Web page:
An often flooded portion of Airport Road, off the exit from Interstate 95 in Churchmans Marsh, might remain open to traffic more consistently, if recent repairs to nearby infrastructure prove to be successful.
The Delaware Department of Transportation (DelDOT) completed the separate, but related, projects in August 2018 to expedite the reopening of the Airport Road bridge over Nonesuch Creek, when it is flooded following substantial rainfall.
The urban collector road, built in 1979, has been notoriously prone to washouts. This has been manifested by depreciating evaluations of the bridge structure itself over time.
Comparing the last available bridge inspection, performed in June 2016, with the ratings issued in June 2004, for example, shows the decline:
|ADT (AVG DAILY TRAFFIC)|
|JUNE 2004||GOOD||VERY GOOD||VERY GOOD||GOOD||98.5||1,691|
Eventually, DelDOT discovered, in conjunction with the Delaware Department of Natural Resources and Environmental Control (DNREC), that a contributing factor for the frequent instances of high water was a broken tide gate located underneath of I-95.
"It's there to help control the flow of the water out of the creek and back into the Christina River," explained C.R. McLeod, DelDOT Director of Community Relations. "That's been fixed and hopefully that will help keep the Christina from going into the creek and, ultimately, overflowing onto the roadway."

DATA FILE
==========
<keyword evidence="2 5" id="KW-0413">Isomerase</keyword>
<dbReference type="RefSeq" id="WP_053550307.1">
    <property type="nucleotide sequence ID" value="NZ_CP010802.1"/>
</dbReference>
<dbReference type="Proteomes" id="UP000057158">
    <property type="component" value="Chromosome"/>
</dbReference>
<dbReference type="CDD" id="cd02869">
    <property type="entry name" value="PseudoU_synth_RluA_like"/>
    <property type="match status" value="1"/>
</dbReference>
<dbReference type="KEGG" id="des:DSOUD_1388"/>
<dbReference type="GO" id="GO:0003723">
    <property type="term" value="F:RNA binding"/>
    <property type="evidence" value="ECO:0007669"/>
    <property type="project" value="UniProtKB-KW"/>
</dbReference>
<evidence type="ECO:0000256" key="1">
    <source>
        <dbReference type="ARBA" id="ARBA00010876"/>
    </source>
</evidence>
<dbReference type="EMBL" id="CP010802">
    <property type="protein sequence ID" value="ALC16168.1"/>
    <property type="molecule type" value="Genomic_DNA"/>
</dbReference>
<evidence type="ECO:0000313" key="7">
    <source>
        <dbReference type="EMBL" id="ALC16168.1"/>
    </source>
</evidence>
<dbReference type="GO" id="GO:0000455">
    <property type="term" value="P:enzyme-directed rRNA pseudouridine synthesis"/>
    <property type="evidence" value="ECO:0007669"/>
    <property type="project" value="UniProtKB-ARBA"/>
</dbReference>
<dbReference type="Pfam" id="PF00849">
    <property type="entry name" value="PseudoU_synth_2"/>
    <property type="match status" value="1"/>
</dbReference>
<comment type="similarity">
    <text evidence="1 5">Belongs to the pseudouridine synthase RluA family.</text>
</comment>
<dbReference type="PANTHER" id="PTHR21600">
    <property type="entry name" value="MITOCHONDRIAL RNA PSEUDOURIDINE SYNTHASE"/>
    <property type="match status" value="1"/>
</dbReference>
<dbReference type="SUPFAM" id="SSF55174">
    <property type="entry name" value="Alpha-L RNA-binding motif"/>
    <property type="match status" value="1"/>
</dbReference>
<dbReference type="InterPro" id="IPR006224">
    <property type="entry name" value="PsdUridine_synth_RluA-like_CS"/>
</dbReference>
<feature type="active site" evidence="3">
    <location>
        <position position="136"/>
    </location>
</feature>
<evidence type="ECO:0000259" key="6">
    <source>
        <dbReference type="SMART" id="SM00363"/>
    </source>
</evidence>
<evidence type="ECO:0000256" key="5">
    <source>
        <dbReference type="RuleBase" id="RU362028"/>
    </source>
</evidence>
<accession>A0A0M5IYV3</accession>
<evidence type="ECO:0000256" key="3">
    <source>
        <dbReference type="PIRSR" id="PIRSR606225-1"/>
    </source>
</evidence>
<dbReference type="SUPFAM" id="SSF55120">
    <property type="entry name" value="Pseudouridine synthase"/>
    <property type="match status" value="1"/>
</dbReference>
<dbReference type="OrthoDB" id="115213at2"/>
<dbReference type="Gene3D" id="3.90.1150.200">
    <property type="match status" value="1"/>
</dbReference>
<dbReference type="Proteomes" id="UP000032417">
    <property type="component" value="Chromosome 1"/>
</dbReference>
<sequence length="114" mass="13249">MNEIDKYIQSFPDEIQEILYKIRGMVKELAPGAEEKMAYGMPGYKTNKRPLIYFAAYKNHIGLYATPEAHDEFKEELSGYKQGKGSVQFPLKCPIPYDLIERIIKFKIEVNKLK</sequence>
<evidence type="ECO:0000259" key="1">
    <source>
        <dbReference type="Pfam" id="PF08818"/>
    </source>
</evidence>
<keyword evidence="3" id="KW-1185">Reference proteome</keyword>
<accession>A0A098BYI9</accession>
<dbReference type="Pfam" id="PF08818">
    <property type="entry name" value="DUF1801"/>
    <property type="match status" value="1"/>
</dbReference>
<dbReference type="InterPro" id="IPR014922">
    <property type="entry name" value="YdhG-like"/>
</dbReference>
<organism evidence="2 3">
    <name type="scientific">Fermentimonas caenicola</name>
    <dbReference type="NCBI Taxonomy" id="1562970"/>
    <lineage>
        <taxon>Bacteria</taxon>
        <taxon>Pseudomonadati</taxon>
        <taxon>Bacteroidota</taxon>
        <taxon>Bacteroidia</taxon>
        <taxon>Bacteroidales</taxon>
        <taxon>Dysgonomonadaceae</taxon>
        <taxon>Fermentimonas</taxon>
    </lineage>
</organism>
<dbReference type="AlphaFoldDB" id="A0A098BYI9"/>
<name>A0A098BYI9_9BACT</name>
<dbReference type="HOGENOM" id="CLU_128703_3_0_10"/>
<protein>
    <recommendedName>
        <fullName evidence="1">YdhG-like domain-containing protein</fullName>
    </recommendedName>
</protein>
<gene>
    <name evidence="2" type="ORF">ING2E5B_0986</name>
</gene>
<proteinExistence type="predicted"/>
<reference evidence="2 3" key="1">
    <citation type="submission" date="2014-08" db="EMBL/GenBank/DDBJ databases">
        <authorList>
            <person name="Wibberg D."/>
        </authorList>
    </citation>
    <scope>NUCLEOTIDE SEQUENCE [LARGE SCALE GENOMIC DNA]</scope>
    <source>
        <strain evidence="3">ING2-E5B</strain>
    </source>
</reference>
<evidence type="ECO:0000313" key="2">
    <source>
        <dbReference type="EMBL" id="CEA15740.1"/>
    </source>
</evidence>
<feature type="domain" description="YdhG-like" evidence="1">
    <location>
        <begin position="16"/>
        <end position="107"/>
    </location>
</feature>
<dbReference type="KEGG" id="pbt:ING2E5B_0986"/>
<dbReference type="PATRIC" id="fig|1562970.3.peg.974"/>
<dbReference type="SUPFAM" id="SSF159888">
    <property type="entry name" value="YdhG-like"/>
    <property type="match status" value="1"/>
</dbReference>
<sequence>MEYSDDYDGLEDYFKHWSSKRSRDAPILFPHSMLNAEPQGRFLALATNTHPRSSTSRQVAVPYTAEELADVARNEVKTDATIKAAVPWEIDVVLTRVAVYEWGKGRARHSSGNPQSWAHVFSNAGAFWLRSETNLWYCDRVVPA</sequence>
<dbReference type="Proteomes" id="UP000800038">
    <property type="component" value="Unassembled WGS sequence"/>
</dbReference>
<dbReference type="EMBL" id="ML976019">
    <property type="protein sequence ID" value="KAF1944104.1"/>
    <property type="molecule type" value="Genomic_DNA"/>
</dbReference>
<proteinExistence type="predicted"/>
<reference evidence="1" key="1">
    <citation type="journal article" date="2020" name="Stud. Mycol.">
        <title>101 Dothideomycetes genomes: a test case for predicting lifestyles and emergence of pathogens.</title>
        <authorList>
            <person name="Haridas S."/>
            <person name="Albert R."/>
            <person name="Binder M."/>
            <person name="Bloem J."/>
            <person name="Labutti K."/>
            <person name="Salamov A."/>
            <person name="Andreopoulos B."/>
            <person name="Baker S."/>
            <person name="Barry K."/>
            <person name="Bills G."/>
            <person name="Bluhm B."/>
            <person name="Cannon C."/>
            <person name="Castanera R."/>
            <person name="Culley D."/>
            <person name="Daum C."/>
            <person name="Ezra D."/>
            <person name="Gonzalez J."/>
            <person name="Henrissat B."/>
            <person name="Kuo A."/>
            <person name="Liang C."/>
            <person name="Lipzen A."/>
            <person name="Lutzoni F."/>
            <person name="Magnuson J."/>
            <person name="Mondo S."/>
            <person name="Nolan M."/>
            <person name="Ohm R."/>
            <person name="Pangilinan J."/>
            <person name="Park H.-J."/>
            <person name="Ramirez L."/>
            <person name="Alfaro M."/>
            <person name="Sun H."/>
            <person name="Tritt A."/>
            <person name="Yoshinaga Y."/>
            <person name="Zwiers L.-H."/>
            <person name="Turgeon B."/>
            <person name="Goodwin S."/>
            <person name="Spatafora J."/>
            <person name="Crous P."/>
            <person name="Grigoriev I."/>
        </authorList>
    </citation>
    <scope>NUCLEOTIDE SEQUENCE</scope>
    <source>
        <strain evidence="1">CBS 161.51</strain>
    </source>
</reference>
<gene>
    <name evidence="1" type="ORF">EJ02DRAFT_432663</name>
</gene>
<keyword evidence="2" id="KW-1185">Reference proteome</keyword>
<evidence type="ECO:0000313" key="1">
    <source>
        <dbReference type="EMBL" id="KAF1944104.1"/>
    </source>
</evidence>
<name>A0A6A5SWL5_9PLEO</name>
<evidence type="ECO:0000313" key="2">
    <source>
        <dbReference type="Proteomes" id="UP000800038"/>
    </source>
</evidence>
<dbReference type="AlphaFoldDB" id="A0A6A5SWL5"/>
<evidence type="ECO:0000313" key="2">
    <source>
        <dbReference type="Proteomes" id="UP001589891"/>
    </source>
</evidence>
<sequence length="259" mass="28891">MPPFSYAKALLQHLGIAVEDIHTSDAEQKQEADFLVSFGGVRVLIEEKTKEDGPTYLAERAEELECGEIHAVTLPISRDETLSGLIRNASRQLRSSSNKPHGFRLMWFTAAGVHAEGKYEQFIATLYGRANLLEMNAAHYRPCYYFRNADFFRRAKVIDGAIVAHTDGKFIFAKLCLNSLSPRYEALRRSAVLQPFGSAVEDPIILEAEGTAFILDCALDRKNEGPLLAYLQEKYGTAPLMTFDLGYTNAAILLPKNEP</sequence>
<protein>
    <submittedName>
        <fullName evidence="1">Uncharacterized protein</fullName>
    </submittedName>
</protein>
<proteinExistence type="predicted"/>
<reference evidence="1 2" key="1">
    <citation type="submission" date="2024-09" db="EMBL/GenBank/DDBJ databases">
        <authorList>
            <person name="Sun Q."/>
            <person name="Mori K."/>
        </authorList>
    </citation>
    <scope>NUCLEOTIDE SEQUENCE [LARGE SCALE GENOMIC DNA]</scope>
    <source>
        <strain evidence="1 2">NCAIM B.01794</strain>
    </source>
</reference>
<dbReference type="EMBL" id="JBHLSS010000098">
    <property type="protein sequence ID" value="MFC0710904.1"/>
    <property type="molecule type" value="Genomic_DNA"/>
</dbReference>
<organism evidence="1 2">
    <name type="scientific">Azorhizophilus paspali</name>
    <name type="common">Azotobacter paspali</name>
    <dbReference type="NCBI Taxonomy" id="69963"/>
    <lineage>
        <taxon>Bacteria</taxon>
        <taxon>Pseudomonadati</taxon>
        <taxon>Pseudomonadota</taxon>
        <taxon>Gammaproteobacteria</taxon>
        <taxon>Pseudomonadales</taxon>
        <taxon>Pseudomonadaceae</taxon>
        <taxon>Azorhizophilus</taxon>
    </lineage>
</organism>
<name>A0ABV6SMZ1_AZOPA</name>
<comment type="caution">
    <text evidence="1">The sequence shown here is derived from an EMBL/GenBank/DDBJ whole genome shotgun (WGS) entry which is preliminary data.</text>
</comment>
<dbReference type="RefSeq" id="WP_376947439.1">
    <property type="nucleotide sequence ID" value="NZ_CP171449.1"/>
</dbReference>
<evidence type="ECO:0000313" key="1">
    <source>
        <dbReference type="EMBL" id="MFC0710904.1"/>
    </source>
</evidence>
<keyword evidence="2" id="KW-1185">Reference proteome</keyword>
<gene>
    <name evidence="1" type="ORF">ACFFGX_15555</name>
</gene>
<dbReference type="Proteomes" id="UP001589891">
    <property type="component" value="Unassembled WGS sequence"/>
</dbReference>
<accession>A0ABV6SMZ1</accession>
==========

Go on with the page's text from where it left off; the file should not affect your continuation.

A second issue was also detected involving a significant breach in the dike located around the creek. Although the maintenance of the dike doesn't fall under DelDOT's responsibility, because this issue was the primary cause for flooding, the agency decided to secure the necessary permits and make the repairs itself.
"We wanted to get this work done and so we did work with DNREC to move that work forward," McLeod revealed. "It just didn't make sense for us to [only] fix the gate. We wanted to try and get these things done simultaneously to, hopefully, resolve the standing water issue."
Despite the efficiency of the repairs, the assessment of what needed to occur and its subsequent installation was no small task.
"I'm not sure how deep [Nonesuch Creek] is, but it required divers to [repair the gate]," McLeod shared. "People had to go down under the surface to remove the structure. We had to get the new gate built and then, again, schedule this specialized team of divers to put it in."
Although the fixes should likely keep water from occupying the roadway as often as it has, McLeod warned the repairs are not a cure-all.
"When we have heavy, heavy rainfall, we're still going to see flooding out there that may require closures until the water recedes," he hedged. "[But] let's fix the problems that are creating the hazard that we have out there now, and then take a hard look at what the future [looks like] of maintaining that roadway."